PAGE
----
1797 #       still will be if you leave this driver out of the kernel).
 1798 # re:   RealTek 8139C+/8169/816xS/811xS/8101E PCI/PCIe Ethernet adapter
 1799 # rl:   Support for PCI fast ethernet adapters based on the RealTek 8129/8139
 1800 #       chipset.  Note that the RealTek driver defaults to using programmed
 1801 #       I/O to do register accesses because memory mapped mode seems to cause
 1802 #       severe lockups on SMP hardware.  This driver also supports the
 1803 #       Accton EN1207D `Cheetah' adapter, which uses a chip called
 1804 #       the MPX 5030/5038, which is either a RealTek in disguise or a
 1805 #       RealTek workalike.  Note that the D-Link DFE-530TX+ uses the RealTek
 1806 #       chipset and is supported by this driver, not the 'vr' driver.
 1807 # sf:   Support for Adaptec Duralink PCI fast ethernet adapters based on the
 1808 #       Adaptec AIC-6915 "starfire" controller.
 1809 #       This includes dual and quad port cards, as well as one 100baseFX card.
 1810 #       Most of these are 64-bit PCI devices, except for one single port
 1811 #       card which is 32-bit.
 1812 # sis:  Support for NICs based on the Silicon Integrated Systems SiS 900,
 1813 #       SiS 7016 and NS DP83815 PCI fast ethernet controller chips.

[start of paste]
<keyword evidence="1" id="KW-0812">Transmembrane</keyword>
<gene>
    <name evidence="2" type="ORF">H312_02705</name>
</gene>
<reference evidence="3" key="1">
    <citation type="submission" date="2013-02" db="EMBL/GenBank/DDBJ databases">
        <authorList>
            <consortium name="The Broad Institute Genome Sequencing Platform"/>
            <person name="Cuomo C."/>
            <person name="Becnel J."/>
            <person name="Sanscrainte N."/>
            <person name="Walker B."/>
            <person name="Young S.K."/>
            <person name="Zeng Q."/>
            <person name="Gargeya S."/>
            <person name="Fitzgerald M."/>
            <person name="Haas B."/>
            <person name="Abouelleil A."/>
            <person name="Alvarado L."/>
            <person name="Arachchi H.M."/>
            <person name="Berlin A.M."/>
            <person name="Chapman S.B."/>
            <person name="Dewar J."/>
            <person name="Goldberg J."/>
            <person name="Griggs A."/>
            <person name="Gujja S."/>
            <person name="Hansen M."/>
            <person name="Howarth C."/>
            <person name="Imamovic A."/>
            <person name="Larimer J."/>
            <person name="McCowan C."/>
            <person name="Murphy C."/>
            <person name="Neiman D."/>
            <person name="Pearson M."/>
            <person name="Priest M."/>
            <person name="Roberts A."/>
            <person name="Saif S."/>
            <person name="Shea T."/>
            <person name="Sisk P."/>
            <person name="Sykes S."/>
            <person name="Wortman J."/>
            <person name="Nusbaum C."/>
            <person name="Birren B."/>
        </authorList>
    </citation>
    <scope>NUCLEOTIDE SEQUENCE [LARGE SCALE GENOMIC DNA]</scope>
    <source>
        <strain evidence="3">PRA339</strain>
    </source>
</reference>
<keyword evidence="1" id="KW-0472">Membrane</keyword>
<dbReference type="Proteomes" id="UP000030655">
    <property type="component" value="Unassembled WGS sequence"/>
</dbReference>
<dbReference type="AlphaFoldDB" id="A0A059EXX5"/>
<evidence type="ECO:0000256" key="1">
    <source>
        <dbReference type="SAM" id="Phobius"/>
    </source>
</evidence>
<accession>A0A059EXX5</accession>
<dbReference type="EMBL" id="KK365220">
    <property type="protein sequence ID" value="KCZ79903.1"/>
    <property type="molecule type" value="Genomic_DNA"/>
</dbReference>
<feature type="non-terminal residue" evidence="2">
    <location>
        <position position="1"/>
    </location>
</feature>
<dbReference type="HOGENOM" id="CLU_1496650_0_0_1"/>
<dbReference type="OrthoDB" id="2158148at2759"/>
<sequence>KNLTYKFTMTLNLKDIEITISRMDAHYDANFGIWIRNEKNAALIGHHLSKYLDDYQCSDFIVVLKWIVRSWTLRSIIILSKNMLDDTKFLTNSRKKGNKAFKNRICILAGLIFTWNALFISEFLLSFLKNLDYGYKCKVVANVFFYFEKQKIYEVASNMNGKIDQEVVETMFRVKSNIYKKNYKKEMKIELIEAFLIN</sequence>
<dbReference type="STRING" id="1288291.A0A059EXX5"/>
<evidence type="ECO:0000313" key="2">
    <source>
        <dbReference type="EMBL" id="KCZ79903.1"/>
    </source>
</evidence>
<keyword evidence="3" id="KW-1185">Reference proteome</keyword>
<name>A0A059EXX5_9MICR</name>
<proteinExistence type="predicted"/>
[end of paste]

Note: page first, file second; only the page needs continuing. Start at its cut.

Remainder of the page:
1814 # sbsh: Support for Granch SBNI16 SHDSL modem PCI adapters
 1815 # sk:   Support for the SysKonnect SK-984x series PCI gigabit ethernet NICs.
 1816 #       This includes the SK-9841 and SK-9842 single port cards (single mode
 1817 #       and multimode fiber) and the SK-9843 and SK-9844 dual port cards
 1818 #       (also single mode and multimode).
 1819 #       The driver will autodetect the number of ports on the card and
 1820 #       attach each one as a separate network interface.
 1821 # sn:   Support for ISA and PC Card Ethernet devices using the
 1822 #       SMC91C90/92/94/95 chips.
 1823 # ste:  Sundance Technologies ST201 PCI fast ethernet controller, includes
 1824 #       the D-Link DFE-550TX.
 1825 # stge: Support for gigabit ethernet adapters based on the Sundance/Tamarack
 1826 #       TC9021 family of controllers, including the Sundance ST2021/ST2023,
 1827 #       the Sundance/Tamarack TC9021, the D-Link DL-4000 and ASUS NX1101.
 1828 # ti:   Support for PCI gigabit ethernet NICs based on the Alteon Networks
 1829 #       Tigon 1 and Tigon 2 chipsets.  This includes the Alteon AceNIC, the
 1830 #       3Com 3c985, the Netgear GA620 and various others.  Note that you will
 1831 #       probably want to bump up kern.ipc.nmbclusters a lot to use this driver.
 1832 # tl:   Support for the Texas Instruments TNETE100 series 'ThunderLAN'
 1833 #       cards and integrated ethernet controllers.  This includes several
 1834 #       Compaq Netelligent 10/100 cards and the built-in ethernet controllers
 1835 #       in several Compaq Prosignia, Proliant and Deskpro systems.  It also
 1836 #       supports several Olicom 10Mbps and 10/100 boards.